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Alexander Alekhine vs Arthur William Dake
Simul, 43b (1929) (exhibition), Mechanics' Institute, San Francisco, CA USA, May-11
Gruenfeld Defense: Opocensky Variation (D94)  ·  1-0



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Kibitzer's Corner
Jan-05-02  bishop: 12...ba6? Dake is careless and overlooks that White will get his piece back after dxc6 followed by c7.
Dec-22-03  Dick Brain: There was an international tournament in San Francisco in 1929 in which Alekhine played? I'm surprised. And apparently then George Koltanwosky didn't play in it because I don't see it in his recors. I know Alekhine was busy playing match games against Bogoljubov around the world that year from about June to November.
Premium Chessgames Member
  wwall: Or 11...Qb6, and if 12.Qxb6, then 12...Nxb6.

Better may be 12...Bb7, and if 13.cxd5, then 13...cxd5.

Instead of 14...Be2, perhaps best is 14...Nc5 15.dxc5 bxc5. Or 14...Ng4 15.cxd7 Qxd7.

Fred Reinfeld wrote (Esquire magazine, March 1953) that Dake flew to San Francisco from Portland just to play Alekhine, then lost his game in 13 seconds. This was from a 43-board simultaneous exhibition at the Mechanics Institute in San Francisco on May 11, 1929. Dake was the first to lose and had the shortest game. Maybe Alekhine spent 13 seconds total on the game as he passed by.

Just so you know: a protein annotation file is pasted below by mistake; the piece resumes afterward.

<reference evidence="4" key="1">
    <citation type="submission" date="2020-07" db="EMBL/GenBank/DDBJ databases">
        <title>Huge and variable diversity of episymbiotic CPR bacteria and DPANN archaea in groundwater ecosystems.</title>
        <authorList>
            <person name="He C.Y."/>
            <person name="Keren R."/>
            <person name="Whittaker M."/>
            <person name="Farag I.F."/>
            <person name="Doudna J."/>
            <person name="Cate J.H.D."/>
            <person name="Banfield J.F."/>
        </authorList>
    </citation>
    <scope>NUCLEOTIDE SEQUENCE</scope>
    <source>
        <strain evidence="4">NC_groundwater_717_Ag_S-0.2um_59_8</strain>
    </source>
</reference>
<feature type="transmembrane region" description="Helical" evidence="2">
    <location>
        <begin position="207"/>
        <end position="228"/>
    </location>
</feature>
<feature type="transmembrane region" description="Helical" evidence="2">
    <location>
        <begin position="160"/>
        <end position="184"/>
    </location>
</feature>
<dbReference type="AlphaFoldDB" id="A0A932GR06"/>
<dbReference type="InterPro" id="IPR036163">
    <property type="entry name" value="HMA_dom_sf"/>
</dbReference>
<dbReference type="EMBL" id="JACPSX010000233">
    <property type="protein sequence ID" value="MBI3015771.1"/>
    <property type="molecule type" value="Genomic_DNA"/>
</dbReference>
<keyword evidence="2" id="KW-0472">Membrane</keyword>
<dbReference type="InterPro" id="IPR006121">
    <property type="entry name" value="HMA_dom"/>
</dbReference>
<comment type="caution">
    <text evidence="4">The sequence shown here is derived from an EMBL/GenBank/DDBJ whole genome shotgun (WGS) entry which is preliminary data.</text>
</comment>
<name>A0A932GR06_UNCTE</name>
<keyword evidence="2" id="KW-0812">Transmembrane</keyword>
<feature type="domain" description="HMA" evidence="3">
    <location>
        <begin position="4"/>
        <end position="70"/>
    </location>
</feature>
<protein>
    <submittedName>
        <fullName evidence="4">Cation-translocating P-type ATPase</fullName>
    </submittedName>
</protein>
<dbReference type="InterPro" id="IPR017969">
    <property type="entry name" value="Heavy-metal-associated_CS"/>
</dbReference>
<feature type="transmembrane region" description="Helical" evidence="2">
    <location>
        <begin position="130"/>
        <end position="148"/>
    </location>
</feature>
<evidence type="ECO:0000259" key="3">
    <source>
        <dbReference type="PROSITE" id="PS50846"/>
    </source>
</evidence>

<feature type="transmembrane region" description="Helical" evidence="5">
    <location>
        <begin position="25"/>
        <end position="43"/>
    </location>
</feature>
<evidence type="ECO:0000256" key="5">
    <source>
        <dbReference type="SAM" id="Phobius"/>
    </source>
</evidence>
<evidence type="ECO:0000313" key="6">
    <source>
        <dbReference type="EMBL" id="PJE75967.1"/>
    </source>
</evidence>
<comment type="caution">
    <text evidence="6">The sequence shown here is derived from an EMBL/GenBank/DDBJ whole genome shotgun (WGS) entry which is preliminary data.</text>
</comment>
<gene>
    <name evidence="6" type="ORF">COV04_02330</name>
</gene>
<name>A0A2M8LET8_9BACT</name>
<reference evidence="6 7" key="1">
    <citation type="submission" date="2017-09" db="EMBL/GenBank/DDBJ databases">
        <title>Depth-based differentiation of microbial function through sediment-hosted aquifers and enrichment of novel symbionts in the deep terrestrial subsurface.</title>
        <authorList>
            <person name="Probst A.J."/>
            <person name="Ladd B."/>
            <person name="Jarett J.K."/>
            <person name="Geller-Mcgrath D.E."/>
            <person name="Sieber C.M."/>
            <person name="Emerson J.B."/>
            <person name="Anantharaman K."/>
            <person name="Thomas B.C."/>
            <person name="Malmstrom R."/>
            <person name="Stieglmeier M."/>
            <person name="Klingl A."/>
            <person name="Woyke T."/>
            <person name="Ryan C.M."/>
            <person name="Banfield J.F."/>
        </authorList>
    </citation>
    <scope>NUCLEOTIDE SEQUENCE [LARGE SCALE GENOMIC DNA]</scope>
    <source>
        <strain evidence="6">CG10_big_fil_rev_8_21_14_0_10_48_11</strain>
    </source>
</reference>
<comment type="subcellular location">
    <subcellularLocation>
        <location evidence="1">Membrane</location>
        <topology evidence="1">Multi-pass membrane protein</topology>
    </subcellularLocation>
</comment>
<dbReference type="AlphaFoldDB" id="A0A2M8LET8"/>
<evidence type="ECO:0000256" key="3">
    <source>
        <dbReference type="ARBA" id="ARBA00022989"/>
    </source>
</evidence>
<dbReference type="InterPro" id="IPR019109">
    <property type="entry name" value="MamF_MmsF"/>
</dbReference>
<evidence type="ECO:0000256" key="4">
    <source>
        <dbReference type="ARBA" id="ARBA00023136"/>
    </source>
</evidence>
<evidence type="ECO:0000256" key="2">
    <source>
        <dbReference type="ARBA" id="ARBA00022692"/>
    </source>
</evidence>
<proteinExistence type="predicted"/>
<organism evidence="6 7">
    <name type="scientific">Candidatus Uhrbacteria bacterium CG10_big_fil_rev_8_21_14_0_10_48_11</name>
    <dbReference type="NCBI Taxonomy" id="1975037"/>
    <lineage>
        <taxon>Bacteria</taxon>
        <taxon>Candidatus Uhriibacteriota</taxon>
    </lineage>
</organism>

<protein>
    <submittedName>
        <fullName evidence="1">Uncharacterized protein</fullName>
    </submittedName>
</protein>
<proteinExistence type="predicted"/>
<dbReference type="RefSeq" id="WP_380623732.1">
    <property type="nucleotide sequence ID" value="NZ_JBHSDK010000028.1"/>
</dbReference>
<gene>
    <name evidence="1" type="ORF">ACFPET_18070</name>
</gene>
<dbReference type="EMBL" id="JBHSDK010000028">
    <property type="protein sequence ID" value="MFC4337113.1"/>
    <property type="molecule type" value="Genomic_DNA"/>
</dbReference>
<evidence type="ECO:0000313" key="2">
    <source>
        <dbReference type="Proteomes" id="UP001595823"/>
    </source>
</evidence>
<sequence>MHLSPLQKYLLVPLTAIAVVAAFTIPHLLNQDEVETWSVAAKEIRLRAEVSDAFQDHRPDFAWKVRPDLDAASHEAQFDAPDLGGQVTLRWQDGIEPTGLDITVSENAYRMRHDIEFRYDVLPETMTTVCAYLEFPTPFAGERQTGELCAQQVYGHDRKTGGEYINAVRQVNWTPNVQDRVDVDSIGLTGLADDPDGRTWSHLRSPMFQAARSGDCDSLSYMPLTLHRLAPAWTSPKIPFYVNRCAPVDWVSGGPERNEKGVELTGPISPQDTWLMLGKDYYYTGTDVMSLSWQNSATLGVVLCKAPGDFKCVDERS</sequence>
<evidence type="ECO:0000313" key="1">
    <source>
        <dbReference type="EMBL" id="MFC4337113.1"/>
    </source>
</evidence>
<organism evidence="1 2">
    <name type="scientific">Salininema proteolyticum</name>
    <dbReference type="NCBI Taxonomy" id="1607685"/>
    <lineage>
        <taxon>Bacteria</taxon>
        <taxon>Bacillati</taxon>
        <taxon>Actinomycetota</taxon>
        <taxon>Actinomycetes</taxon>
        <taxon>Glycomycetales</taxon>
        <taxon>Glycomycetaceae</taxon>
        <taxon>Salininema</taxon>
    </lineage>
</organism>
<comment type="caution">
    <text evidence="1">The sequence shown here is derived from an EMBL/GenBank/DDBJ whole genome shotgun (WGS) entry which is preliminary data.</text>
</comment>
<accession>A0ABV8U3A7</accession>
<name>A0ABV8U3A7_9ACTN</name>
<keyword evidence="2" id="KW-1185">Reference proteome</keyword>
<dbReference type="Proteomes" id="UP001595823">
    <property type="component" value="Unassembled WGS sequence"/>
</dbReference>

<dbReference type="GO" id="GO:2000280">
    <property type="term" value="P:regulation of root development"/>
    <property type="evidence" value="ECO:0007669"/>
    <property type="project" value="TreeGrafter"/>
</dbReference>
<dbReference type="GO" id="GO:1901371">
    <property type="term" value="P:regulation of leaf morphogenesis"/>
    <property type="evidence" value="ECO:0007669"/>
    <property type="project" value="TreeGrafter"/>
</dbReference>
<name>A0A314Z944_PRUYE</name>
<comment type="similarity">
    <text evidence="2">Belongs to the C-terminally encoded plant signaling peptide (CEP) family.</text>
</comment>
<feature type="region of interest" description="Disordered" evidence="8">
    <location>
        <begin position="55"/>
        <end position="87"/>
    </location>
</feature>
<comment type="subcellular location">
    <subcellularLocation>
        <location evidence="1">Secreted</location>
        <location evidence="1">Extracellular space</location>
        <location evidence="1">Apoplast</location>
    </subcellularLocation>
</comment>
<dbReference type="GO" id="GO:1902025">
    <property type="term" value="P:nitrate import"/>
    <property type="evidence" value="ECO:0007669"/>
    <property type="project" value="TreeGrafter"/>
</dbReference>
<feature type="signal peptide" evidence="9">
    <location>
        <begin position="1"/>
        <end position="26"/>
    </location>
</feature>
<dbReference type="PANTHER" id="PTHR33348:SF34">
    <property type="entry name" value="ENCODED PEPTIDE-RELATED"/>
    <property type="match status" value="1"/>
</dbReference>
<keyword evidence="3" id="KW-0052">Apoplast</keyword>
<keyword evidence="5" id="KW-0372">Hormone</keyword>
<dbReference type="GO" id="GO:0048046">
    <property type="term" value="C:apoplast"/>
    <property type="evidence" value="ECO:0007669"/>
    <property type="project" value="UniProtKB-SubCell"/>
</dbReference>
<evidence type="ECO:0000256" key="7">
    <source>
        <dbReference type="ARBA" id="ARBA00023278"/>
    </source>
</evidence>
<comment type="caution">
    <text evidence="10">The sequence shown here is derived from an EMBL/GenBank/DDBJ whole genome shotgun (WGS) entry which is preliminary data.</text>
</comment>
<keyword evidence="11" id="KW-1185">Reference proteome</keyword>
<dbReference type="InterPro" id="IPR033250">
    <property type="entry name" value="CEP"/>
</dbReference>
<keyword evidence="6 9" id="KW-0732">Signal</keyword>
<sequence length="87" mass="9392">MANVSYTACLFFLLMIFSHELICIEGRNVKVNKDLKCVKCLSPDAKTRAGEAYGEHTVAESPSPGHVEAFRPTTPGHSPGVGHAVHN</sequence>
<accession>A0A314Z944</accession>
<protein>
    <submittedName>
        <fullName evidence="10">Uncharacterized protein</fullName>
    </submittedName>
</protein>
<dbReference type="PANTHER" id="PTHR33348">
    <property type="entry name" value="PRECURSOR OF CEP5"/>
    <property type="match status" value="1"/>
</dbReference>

Jan-07-06  Calli: The odd part about Dake's quick loss was that the San Francisco players had little trouble with Alekhine on this day. AA won 27 games but lost 8 and drew 8. Way below his average for simuls.
Jul-12-08  PinnedPiece: <wwall Dake was the first to lose and had the shortest game. Maybe Alekhine spent 13 seconds total on the game as he passed by.> With moves like 14 Be2 I guess Dake helped out a lot on the quick win.

Whatever was he thinking?

Jul-12-08  PinnedPiece: Why not 14 Be4?
Feb-02-10  Caissanist: I recall that Chernev wrote in Wonders and Curiosities of Chess that Dake and Alkehine were both moving furiously, a second a move or less; the implication was that most or all of the game was played in a single turn.
Oct-04-15  TheFocus: From a simultaneous exhibition in San Francisco, California at the Mechanics Institute on May 11, 1929.

Alekhine scored +27=8-8.

See <San Francisco Chronicle>, May 19, 1929.

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